Manly and Cronulla have come forward and confirmed they are mentioned in the Australian Crime Commission's investigation into performance-enhancing drugs in sport.
They join fellow NRL clubs Penrith, Canberra, Newcastle and North Queensland in announcing they've been informed by the NRL that they are referred to in the report but given no further detail.
The ten other NRL clubs have said they are not mentioned in the report.
As reported in the Sunday News, the Warriors said there was no cause for concern within their club.
"We've made sure there was nothing of any concern. Nothing within this club to be alarmed of at all," said CEO Wayne Scurrah.
"We've been checking back with our drug testing people and with key people inside the club on whether there was anything they were aware of.
"We've always had a clean bill of health."
The Sharks issued a statement on Tuesday morning stating they will continue to provide full support to the Australian Sports Anti-Doping Authority and the NRL in their ongoing investigations.
Cronulla say they won't be making any further comment at this stage: "but will endeavour to keep sponsors, members and fans informed of any developments where possible."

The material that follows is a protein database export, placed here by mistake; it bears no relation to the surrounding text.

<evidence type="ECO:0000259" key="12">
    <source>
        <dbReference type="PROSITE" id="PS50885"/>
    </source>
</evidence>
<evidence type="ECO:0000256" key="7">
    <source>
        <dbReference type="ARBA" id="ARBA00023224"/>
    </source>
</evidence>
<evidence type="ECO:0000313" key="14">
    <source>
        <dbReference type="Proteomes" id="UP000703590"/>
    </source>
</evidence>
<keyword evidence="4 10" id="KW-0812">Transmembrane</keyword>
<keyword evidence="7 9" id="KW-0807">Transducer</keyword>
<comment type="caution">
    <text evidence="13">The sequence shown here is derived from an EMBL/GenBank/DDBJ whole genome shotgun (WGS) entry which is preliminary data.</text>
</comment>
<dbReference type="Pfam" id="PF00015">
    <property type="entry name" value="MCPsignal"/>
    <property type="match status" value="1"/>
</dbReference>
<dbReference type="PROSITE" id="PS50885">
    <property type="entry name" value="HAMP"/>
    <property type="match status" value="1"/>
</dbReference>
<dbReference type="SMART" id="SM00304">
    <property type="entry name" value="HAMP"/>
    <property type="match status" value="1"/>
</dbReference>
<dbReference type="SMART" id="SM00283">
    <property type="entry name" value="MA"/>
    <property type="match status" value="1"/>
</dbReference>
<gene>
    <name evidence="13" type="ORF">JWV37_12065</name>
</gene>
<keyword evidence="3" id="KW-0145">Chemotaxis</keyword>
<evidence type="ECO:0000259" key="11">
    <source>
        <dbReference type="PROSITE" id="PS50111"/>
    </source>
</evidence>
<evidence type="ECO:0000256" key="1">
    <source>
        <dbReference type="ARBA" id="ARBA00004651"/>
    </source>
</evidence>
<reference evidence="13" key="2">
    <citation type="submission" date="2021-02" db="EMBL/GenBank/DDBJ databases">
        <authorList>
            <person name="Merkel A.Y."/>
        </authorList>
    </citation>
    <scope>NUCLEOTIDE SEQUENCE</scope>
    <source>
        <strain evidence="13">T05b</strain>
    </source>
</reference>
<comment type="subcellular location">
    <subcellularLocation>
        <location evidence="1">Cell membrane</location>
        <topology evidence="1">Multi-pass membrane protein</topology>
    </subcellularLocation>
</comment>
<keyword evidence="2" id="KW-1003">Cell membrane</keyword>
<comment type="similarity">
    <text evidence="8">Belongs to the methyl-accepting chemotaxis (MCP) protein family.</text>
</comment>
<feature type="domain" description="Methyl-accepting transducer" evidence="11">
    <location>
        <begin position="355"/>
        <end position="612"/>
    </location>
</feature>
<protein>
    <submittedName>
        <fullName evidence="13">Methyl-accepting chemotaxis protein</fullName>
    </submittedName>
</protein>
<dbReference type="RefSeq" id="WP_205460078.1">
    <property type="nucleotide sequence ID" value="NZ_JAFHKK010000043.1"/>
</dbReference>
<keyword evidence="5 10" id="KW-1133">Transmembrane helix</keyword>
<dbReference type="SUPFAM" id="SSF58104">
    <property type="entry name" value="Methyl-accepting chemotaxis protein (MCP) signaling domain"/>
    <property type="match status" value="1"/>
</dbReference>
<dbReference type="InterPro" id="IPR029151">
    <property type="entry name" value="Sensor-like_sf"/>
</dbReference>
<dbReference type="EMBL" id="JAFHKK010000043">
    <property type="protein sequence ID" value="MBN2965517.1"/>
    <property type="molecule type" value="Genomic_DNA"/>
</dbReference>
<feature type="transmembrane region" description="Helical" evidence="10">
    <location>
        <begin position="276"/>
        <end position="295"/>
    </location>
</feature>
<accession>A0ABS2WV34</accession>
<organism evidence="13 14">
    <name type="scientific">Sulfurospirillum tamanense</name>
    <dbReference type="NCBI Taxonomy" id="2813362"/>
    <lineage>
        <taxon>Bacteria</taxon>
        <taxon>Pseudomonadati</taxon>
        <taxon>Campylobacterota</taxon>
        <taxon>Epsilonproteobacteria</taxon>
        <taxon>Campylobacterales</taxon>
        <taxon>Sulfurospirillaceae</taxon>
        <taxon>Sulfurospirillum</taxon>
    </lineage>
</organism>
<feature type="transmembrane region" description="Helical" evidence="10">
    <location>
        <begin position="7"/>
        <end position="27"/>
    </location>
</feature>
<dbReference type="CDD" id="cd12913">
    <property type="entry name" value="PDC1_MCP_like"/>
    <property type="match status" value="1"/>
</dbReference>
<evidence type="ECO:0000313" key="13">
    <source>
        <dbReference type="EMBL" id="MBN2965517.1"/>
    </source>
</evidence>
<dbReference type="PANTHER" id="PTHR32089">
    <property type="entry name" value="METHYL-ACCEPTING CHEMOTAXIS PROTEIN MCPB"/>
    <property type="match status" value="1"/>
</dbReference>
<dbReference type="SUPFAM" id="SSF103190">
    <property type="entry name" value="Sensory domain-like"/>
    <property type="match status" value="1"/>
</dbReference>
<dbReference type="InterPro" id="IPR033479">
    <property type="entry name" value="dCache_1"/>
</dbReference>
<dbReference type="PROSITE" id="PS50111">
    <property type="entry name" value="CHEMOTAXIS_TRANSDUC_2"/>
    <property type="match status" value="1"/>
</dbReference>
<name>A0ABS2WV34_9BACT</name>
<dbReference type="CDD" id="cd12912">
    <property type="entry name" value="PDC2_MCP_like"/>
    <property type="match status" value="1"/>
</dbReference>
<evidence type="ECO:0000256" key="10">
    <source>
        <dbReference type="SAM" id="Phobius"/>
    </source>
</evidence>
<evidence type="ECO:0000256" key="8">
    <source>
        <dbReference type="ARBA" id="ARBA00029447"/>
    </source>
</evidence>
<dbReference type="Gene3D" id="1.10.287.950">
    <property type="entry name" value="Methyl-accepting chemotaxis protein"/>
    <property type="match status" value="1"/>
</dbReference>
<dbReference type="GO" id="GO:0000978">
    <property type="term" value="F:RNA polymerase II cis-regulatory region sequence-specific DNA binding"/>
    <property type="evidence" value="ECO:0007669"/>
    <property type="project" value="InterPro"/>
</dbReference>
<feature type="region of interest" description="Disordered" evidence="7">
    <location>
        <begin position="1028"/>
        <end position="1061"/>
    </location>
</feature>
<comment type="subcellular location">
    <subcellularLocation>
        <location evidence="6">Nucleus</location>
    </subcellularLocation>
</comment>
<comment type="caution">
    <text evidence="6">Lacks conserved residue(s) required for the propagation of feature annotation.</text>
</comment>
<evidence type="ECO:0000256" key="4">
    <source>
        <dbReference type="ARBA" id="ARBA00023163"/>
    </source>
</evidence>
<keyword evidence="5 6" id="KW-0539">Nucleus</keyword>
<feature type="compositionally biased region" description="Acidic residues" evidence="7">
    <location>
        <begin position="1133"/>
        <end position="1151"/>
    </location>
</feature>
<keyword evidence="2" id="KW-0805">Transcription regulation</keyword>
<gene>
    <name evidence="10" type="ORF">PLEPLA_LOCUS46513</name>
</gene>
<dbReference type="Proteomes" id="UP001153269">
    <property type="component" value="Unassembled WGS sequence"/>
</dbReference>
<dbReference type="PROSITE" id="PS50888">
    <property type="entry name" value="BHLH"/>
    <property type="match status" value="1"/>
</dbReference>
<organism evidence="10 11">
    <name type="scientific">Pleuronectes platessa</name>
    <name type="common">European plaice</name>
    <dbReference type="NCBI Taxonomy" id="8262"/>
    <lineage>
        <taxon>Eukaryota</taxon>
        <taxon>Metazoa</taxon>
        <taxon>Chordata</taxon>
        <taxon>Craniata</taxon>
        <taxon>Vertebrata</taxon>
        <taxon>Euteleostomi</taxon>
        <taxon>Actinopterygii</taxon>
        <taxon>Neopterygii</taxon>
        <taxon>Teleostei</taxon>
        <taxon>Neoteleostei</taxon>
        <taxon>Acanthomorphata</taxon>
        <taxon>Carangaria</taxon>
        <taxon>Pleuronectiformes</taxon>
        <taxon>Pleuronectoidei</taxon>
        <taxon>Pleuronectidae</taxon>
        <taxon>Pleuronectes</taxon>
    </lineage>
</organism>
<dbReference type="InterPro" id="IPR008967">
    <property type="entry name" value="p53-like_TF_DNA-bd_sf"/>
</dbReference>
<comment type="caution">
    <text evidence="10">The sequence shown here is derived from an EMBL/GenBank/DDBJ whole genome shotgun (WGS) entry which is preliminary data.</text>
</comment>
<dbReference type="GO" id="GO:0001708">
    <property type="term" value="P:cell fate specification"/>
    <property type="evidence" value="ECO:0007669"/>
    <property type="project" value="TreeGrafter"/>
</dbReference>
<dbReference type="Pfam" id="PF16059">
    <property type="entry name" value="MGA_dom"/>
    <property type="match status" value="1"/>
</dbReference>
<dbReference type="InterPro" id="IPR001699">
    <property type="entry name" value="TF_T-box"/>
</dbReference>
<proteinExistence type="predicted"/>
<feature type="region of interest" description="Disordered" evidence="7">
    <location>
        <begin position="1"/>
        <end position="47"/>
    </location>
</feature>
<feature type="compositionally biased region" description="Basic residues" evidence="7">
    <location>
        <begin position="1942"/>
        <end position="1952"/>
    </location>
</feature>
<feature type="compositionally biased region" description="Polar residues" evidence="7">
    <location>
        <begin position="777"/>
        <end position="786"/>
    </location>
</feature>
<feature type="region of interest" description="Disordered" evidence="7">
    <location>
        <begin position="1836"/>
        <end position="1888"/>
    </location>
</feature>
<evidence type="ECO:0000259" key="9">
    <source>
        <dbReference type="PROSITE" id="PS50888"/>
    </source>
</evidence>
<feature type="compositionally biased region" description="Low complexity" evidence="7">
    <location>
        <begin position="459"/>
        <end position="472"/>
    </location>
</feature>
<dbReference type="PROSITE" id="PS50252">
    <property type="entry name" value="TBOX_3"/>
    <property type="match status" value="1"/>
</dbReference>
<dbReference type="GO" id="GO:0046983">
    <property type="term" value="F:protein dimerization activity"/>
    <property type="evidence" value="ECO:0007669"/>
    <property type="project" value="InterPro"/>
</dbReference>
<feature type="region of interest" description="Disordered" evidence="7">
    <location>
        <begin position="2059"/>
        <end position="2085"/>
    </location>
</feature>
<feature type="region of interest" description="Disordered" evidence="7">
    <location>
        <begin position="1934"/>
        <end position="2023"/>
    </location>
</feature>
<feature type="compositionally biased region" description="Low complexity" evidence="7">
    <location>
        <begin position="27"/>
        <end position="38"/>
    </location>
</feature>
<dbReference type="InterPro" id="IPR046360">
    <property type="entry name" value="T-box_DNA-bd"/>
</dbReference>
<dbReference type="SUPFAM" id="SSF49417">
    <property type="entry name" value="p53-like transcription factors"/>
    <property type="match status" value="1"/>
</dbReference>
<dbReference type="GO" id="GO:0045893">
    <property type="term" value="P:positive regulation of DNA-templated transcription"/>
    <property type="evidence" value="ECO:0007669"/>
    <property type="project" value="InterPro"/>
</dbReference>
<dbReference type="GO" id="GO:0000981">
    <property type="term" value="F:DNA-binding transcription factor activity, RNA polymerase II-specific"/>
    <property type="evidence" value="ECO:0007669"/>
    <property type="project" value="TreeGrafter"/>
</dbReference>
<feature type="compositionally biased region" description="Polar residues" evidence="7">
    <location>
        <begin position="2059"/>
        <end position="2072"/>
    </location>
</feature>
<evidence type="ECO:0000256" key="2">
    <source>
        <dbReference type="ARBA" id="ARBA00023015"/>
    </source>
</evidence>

Sea Eagles general manager David Perry said the club would continue to cooperate fully with the ACC, the Australian Sports Anti-Doping Authority (ASADA) and the NRL.
"The NRL has informed the Manly Warringah Sea Eagles that the club was the subject of intelligence gathering by the Australian Crime Commission," Perry said in a statement.
"The Sea Eagles condemn unreservedly any use of illegal performance-enhancing substances by players.
"We are unaware of any use of illegal performance-enhancing substances by any member of the Sea Eagles squad.
"We are complying fully with all requests from the NRL, ASADA and the ACC, with Deloittes already visiting the club last week to gather information pertaining to our sports science program.
"The club will not make any further comment until it has consulted with both the ACC and ASADA."
Canberra, Penrith, North Queensland and Newcastle have released earlier statements confirming they had been contacted, but pointing out they have no further details on how they are implicated in the report.